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Who told you that you were naked?


You probably know the story from early on in the book of Genesis — Adam and Eve eat the forbidden fruit, and because of this, they hide from God in the garden. Try to really picture it. They’re hiding “among the trees in the garden.” God calls out for them, wondering where they are. He doesn’t seem to know about their first act of disobedience. Adam answered God, “I was afraid because I was naked; so I hid.” I do this all the time. I make some serious assumptions about my worthiness, my abilities, my identity — and then I often go hide. A few months ago I heard a Catholic priest say, “The way in which you hear the very next line of the Genesis story tells you everything that you need to know about your vision of God.” The next line is God’s response to Adam: “Who told you that you were naked? Have you eaten from the tree that I commanded you not to eat from?” “Who told you that you were naked?” Do you hear heartbreak in God’s voice when he realizes Adam feels shame? Do you perceive concern and care? Do you envision a Father surprised that his beloved feels such shame? Or do you hear anger and frustration… someone about to drop the hammer… words of condemnation and shame? Like many others, for years my default belief was the latter — When we aren’t perfect, God is mad, disappointed, blaming. I still live in this mode sometimes. But I’ve slowly met and decided to trust the God who isn’t wrapped up in my worthiness. The God who isn’t very interested in policing my sin but actually yearns first and foremost for my wholeness and connectedness to Him. The God who can handle my imperfections because He knows that when I feel seen and loved — no matter what part of me is shining through — His acceptance creates true bond, true gratitude and deep relationship. I think of my 9 month old son, Jude. I’d be heartbroken if he felt any shame for being naked and exposed, for waking up too many times last night, for dropping food on the floor for the thousandth time, or for having a blow out diaper. A few weeks after hearing the Catholic priest talk about God in the garden, I was praying with Melanie, Sam and Annika on a chilly, sunny Sunday morning. We asked God to speak to us while we listened, and then we shared what we “heard.” At one point in my wordy preamble, I told them that I thought I wasn’t a resilient person. I made this claim about who I felt like I was, and what I thought I was or wasn’t capable of. We prayed, and when it was Sam’s turn to share, he put his hands on his head, leaned back, and stared out the window for a few moments. “I felt like God wanted me to ask you, ‘Who told you that you weren’t resilient?’” He said it with such gentleness and love. I had never mentioned the Genesis story or the Catholic priest’s teaching bouncing around in my heart. “Who told you that you weren’t resilient?” I find myself whispering it to myself often. It was the shift I needed to begin trusting that God made me to be resilient. I needed to hear God enter into that with me in a non-blaming way. God’s words through Sam have been an almost-constant source of strength and gratitude for me in the last few weeks. I wonder what other assumptions I’ve made about myself, about my abilities and my identity. I catch myself thinking, “Who told you that you need to be a better friend? Who told you that you needed to be more successful? Who told you that you weren’t intelligent? Who told you that you’re just faking it?” When we question our worthiness, our belovedness, our goodness, our gifts, I think God has a question for us: “Who told you that you were…?” And how we hear His voice in that moment makes all the difference.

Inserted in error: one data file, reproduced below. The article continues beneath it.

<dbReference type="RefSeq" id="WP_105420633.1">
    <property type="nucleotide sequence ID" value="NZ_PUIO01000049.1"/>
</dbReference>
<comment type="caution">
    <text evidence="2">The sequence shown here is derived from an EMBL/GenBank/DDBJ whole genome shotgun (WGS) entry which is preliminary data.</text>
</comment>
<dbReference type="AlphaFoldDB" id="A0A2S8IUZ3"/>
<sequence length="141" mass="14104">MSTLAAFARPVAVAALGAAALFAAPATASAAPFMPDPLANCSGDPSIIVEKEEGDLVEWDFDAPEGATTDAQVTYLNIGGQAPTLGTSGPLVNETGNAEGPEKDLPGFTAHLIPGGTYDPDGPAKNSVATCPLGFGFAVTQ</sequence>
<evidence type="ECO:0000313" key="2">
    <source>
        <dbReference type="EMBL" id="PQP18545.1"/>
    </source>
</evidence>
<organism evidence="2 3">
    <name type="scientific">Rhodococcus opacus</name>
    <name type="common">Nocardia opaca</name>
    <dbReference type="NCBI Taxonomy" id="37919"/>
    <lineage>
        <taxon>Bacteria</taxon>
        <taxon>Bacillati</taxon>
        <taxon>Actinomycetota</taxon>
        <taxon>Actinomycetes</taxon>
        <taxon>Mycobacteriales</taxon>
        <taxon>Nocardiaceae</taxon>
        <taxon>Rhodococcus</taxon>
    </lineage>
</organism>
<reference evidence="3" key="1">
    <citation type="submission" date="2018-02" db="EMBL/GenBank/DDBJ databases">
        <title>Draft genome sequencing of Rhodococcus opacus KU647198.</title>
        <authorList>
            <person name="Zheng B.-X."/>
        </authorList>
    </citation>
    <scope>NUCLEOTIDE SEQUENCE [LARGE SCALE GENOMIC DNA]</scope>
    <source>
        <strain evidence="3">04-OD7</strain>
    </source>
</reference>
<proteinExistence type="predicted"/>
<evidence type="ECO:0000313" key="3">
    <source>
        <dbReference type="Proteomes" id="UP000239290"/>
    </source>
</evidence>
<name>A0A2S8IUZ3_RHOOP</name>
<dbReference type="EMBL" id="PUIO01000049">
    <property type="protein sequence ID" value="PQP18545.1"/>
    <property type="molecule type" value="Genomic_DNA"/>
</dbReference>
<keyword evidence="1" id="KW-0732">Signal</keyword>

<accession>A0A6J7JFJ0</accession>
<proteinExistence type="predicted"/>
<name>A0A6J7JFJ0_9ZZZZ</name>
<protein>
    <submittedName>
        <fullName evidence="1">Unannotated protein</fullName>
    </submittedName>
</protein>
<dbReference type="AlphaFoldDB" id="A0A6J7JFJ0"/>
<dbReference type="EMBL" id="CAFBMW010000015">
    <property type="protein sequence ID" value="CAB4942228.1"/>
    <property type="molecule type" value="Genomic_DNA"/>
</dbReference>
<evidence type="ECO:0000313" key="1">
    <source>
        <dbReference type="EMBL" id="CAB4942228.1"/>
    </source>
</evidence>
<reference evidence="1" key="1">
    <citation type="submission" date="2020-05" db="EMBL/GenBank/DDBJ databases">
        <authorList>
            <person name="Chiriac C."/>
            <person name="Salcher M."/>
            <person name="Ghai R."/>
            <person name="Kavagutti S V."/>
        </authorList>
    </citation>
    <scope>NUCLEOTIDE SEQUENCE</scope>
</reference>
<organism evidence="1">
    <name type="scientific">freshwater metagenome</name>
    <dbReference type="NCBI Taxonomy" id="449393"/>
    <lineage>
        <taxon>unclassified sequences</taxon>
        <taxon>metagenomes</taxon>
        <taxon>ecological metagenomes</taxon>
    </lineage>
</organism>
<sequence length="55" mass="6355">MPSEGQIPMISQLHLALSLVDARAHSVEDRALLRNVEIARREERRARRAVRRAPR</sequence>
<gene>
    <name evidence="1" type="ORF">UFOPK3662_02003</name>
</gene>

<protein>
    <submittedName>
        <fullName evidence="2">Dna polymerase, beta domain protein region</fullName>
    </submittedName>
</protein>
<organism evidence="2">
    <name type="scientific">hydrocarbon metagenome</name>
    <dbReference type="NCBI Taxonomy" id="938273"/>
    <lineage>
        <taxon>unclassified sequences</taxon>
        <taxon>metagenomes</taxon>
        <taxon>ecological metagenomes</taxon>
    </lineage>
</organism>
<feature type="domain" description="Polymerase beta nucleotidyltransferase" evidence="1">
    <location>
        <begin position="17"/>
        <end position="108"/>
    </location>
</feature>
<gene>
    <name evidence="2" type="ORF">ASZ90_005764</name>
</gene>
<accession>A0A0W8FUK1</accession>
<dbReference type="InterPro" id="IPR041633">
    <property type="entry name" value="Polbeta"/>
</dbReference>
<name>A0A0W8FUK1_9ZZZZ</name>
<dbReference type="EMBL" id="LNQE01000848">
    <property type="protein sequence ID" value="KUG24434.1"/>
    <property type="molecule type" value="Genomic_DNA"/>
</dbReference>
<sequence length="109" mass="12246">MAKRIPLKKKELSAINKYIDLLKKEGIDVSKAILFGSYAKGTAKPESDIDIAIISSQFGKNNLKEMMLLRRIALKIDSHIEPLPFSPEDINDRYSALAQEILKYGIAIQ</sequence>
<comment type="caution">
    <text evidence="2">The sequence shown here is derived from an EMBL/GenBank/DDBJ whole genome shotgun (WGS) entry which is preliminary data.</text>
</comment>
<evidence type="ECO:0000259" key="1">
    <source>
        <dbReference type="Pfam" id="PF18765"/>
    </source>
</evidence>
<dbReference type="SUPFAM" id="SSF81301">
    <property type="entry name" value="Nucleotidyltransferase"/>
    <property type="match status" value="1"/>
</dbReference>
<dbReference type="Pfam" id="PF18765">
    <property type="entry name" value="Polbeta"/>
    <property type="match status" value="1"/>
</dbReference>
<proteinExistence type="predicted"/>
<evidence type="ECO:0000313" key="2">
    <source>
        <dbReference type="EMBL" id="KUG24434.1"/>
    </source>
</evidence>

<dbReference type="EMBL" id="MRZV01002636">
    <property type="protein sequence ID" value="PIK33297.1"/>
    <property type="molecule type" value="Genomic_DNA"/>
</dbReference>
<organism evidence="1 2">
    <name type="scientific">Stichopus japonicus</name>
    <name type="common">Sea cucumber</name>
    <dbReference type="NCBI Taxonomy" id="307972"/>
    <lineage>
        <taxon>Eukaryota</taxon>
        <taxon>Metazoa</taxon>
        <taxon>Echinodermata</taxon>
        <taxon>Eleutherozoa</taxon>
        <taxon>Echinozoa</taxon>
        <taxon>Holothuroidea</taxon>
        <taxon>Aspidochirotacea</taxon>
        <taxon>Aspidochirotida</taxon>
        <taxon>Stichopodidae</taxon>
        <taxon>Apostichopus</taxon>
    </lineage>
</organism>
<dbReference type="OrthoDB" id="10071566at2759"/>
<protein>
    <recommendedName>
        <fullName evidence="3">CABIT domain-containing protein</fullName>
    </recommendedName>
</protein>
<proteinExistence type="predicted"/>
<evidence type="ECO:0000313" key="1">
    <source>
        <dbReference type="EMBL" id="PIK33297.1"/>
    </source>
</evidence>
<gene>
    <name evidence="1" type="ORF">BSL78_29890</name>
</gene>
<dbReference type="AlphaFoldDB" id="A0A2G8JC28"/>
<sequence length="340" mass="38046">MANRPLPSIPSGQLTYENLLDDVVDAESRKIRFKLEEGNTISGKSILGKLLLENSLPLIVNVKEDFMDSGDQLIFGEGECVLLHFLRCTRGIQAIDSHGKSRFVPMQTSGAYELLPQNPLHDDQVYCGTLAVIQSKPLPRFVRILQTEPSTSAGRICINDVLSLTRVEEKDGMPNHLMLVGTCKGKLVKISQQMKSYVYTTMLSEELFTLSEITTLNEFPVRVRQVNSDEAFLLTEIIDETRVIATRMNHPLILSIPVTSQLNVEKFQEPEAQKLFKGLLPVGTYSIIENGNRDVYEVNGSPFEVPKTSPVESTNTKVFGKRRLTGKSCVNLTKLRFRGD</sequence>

Conor




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